Anti-Mafia Law Enforcement and Lending in Mafia's Lands. Evidence from the Judicial Administration in Italy

ABSTRACT. We analyze the impact of a preventive measure aimed at fighting the criminal organizations' activities on the bank-firm relationship in the four Italian regions with the highest density of mafia over the period 2004-2016. Taking advantage of the staggered firm-level anti-mafia enforcement actions, we implement a difference-in-differences approach and find that after entering into the judicial administration mafia-infiltrated firms experience a 19 percent contraction of bank credit and have a higher probability of being credit rationed compared to the control group. These results are robust to alternative sample selection (i.e., propensity score matching) and to different robustness exercises. The effect is due to changes in both demand-driven and supply-driven determinants of loans after confiscation. Finally, we study whether confiscation of infiltrated firms produces externalities on non-infiltrated companies, and show that banks do not reassess the overall credit risk in local markets.

Hang Up on Stereotypes: Domestic Violence and Anti-Abuse Helpline Campaign

ABSTRACT. We estimate the consequences of a Government-led anti-domestic-abuse campaign launched in the midst of the covid-19 pandemic on the number of calls to the Italian domestic violence helpline. In the week after the start of the campaign, we document a two-fold increase in the number of calls, which keep rising throughout the lock-down. By exploiting variation in the exposure to the campaign ads aired on TV, we show that the effectiveness of the media campaign is hindered in areas where gender stereotypes are stronger, even when differentials in income and violence are accounted for. More efforts to break down gender stereotypes are needed to successfully increase domestic violence reporting.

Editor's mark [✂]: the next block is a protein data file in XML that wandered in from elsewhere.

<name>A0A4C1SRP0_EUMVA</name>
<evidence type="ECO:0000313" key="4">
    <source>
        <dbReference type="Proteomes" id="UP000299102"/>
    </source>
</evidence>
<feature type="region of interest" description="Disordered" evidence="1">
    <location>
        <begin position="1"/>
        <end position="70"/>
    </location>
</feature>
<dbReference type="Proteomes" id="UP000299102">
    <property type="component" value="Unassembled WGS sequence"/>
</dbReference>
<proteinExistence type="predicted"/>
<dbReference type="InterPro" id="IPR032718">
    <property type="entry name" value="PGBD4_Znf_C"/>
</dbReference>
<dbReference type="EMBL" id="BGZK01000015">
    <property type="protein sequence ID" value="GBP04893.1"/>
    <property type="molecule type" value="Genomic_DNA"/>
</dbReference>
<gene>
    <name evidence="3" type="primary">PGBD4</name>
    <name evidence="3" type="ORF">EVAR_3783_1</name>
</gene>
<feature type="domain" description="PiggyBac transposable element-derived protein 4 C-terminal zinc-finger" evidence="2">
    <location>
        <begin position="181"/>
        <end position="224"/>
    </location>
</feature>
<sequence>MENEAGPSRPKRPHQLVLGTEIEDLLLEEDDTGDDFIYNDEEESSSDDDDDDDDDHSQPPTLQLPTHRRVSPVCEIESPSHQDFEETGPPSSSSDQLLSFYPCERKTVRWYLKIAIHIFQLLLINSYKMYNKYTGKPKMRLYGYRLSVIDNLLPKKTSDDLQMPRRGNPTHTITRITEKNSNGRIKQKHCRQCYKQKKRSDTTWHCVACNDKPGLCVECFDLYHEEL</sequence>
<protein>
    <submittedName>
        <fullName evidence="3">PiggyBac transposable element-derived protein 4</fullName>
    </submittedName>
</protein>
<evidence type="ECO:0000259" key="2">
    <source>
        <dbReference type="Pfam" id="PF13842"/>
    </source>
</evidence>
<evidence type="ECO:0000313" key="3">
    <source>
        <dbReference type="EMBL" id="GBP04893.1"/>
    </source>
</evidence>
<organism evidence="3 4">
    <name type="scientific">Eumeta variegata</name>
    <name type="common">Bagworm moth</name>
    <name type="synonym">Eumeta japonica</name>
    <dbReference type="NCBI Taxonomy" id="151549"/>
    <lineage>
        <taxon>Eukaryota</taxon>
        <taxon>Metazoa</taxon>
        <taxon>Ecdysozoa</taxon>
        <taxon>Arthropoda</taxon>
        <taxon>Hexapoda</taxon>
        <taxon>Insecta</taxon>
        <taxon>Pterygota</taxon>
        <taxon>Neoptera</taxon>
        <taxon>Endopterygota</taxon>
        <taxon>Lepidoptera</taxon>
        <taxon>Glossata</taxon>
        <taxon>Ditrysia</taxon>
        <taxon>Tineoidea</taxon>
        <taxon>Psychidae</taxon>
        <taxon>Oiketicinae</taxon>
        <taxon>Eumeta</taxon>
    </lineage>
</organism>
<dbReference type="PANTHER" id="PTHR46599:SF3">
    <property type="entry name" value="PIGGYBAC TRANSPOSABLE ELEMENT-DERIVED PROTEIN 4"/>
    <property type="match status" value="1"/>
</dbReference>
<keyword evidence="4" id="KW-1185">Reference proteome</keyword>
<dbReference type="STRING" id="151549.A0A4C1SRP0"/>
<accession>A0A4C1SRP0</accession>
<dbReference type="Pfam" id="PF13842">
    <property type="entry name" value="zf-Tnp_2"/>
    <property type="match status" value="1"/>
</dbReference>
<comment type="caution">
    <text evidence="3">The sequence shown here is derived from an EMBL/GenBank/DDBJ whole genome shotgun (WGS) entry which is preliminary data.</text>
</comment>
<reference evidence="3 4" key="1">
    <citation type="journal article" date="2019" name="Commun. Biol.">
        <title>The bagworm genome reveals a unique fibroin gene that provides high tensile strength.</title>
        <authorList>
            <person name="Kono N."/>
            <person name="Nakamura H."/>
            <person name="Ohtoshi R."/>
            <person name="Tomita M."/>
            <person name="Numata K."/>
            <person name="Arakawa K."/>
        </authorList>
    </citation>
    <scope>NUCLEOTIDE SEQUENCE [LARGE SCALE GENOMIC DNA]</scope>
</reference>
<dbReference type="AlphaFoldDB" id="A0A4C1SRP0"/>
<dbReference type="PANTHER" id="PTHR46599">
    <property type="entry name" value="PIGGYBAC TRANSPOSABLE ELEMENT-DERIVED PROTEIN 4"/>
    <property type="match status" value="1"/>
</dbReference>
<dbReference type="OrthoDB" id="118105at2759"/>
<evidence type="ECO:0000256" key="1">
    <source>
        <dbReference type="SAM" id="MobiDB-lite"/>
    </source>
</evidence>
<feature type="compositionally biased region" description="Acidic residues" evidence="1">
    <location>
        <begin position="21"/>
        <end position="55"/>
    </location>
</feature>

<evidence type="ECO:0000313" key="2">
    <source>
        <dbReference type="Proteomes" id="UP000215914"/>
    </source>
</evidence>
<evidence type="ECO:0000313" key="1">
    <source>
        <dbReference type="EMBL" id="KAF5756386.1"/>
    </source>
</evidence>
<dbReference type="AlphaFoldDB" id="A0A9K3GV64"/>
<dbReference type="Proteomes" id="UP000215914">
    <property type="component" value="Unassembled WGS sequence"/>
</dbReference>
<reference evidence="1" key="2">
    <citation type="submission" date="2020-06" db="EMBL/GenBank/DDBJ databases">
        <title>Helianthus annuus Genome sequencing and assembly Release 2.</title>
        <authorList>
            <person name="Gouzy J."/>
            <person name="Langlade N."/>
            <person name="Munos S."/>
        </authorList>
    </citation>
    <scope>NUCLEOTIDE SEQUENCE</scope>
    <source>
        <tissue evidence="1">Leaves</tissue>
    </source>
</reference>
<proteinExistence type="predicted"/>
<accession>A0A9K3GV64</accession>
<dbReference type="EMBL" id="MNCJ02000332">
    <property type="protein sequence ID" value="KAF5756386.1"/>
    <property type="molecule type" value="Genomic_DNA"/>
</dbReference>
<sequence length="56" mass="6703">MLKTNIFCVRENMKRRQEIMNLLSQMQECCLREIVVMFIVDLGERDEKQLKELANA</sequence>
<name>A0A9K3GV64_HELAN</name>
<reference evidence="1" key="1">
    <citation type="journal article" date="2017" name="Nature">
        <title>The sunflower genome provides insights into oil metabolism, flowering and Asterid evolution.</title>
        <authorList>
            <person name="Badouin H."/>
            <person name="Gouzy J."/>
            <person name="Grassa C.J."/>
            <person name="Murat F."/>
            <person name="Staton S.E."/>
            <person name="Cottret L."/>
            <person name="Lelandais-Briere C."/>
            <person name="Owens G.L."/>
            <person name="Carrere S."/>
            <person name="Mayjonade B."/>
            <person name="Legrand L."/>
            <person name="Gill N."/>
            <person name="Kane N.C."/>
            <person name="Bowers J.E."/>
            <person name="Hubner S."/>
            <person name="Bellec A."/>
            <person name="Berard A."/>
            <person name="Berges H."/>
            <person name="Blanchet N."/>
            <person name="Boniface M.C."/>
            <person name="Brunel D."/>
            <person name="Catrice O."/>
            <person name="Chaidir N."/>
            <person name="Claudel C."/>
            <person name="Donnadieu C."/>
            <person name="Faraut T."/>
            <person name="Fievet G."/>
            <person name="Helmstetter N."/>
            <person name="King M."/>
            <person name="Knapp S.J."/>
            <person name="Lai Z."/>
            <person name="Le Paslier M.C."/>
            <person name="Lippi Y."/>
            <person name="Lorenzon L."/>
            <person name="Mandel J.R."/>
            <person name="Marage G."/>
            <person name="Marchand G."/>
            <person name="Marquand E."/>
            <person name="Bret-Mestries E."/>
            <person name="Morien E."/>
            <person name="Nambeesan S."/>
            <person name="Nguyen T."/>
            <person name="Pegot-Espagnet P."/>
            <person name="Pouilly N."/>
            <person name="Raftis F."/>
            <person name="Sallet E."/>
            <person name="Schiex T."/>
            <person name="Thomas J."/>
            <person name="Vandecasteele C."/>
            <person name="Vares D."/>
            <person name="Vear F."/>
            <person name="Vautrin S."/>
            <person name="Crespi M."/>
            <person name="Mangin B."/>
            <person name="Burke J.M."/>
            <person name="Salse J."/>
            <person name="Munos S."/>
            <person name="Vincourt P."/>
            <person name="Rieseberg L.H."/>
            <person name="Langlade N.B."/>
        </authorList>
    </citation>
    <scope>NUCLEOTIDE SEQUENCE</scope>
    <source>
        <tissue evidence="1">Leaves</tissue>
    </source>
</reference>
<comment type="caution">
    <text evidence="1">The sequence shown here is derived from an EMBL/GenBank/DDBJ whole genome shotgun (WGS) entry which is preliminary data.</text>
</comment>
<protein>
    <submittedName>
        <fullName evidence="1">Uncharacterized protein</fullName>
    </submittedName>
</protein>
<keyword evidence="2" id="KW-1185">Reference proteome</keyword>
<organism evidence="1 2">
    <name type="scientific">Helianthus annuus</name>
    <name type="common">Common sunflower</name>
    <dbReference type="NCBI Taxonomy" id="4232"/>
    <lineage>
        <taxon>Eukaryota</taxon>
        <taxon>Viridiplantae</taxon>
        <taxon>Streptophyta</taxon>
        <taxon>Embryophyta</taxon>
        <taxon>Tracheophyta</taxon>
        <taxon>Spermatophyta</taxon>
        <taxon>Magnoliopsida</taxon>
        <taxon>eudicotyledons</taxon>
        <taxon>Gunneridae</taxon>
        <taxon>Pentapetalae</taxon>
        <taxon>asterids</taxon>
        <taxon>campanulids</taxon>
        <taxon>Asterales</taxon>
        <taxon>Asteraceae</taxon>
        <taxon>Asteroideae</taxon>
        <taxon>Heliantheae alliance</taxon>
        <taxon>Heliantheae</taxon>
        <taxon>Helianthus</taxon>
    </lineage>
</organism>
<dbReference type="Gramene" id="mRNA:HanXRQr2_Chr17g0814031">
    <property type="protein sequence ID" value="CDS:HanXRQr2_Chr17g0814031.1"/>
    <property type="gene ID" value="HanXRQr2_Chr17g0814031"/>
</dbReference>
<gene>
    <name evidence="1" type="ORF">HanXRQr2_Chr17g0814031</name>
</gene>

Sweeping the Dirt Under the Rug: Measuring Spillovers from an Anti-Corruption Measure

ABSTRACT. Using data on Italian public procurement, I show that the implementation of a law enforcement measure on a municipal government has two effects on neighbouring municipalities. First, they increase the number of contracts under a threshold below which evidentiary requirements become less stringent, making it more difficult to prove any infraction. This response accounts for 1 percent of the yearly expenditure on large contracts. Second, they renegotiate fewer contracts, a practice that is often associated with corruption. The results suggest that, in response to law enforcement, local administrators exploit less monitored margins of the procurement process and engage less in activities that are signals of potential corruption so as to minimise scrutiny by law enforcement bodies. I provide evidence that this is indeed the case. Using a technique from natural language processing, I show that municipalities split large projects into contracts smaller than the threshold and the response occurs only in sectors that are more vulnerable to corruption (i.e. construction and waste management).

11:00-12:40 Session 5C: Empirical Finance
Climate Sin Stocks: Stock Price Reactions to Global Climate Strikes